If the artist be priest of beauty, nevertheless this beauty is to be sought only according to the principle of the inner need, and can be measured only according to the size and intensity of that need.
That is beautiful which is produced by the inner need, which springs from the soul.
Maeterlinck, one of the first warriors, one of the first modern artists of the soul, says: “There is nothing on earth so curious for beauty or so absorbent of it, as a soul. For that reason few mortal souls withstand the leadership of a soul which gives to them beauty.” [Footnote: De la beaute interieure.]
And this property of the soul is the oil, which facilitates the slow, scarcely visible but irresistible movement of the triangle, onwards and upwards.
The first five illustrations in this book show the course of constructive effort in painting. This effort falls into two divisions:
(1) Simple composition, which is regulated according to an obvious and simple form. This kind of composition I call the melodic.
(2) Complex composition, consisting of various forms, subjected more or less completely to a principal form. Probably the principal form may be hard to grasp outwardly, and for that reason possessed of a strong inner value. This kind of composition I call the symphonic.
Between the two lie various transitional forms, in which the melodic principle predominates. The history of the development is closely parallel to that of music.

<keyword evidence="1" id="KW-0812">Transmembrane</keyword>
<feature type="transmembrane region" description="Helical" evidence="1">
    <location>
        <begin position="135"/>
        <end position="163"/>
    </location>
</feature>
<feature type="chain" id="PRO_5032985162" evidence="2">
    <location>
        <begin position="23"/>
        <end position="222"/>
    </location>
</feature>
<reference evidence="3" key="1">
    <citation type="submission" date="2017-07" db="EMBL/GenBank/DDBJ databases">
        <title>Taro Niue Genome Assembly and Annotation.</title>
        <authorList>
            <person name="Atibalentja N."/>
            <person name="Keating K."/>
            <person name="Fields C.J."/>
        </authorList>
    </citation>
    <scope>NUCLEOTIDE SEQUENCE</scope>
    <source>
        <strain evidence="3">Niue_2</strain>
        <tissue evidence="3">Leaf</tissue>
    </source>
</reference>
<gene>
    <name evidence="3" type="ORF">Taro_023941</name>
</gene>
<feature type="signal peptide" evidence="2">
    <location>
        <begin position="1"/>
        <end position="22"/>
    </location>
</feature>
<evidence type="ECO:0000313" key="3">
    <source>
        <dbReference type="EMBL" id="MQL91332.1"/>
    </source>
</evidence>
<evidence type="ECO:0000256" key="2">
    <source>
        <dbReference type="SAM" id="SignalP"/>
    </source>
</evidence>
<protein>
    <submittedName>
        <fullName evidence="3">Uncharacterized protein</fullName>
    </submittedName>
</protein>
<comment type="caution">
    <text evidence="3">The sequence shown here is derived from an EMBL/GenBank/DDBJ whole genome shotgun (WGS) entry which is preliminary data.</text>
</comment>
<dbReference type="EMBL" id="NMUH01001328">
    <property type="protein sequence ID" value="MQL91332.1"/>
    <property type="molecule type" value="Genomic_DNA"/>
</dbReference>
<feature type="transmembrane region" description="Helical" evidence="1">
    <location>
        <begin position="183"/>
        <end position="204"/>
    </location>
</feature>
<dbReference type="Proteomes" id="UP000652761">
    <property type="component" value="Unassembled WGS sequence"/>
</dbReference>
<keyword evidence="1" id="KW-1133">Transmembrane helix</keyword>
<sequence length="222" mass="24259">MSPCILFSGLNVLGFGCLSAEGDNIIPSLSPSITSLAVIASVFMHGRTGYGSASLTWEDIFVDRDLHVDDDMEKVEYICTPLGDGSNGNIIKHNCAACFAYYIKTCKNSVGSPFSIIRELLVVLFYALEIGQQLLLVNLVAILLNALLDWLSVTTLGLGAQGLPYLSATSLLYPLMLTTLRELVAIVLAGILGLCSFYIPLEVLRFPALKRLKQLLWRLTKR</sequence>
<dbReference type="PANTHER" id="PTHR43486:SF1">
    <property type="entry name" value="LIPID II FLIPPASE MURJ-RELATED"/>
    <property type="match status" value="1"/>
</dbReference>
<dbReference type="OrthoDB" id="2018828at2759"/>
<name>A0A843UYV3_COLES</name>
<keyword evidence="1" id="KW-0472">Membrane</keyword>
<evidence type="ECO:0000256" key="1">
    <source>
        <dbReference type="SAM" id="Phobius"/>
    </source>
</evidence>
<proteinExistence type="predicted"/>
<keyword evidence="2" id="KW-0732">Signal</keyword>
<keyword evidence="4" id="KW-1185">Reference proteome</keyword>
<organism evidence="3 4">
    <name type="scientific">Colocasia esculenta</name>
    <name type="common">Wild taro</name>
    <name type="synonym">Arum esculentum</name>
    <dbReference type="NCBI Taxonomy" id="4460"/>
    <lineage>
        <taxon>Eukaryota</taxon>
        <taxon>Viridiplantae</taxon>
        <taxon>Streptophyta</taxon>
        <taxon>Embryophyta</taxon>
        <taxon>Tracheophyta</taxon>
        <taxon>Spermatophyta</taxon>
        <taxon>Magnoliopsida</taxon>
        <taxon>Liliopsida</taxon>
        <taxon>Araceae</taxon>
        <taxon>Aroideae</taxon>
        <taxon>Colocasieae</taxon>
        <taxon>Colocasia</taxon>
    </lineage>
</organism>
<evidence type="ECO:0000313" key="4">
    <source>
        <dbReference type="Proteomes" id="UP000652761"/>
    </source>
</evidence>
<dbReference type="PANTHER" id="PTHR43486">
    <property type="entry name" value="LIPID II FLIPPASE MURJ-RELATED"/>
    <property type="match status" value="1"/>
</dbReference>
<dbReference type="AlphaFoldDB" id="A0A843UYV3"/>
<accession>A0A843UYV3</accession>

If, in considering an example of melodic composition, one forgets the material aspect and probes down into the artistic reason of the whole, one finds primitive geometrical forms or an arrangement of simple lines which help toward a common motion. This common motion is echoed by various sections and may be varied by a single line or form. Such isolated variations serve different purposes. For instance, they may act as a sudden check, or to use a musical term, a “fermata.” [Footnote: E.g., the Ravenna mosaic which, in the main, forms a triangle. The upright figures lean proportionately to the triangle. The outstretched arm and door-curtain are the “fermate.”] Each form which goes to make up the composition has a simple inner value, which has in its turn a melody. For this reason I call the composition melodic. By the agency of Cezanne and later of Hodler [Footnote: English readers may roughly parallel Hodler with Augustus John for purposes of the argument.—M.T.H.S.] this kind of composition won new life, and earned the name of “rhythmic.” The limitations of the term “rhythmic” are obvious. In music and nature each manifestation has a rhythm of its own, so also in painting. In nature this rhythm is often not clear to us, because its purpose is not clear to us. We then speak of it as unrhythmic. So the terms rhythmic and unrhythmic are purely conventional, as also are harmony and discord, which have no actual existence. [Footnote: As an example of plain melodic construction with a plain rhythm, Cezanne’s “Bathing Women” is given in this book.]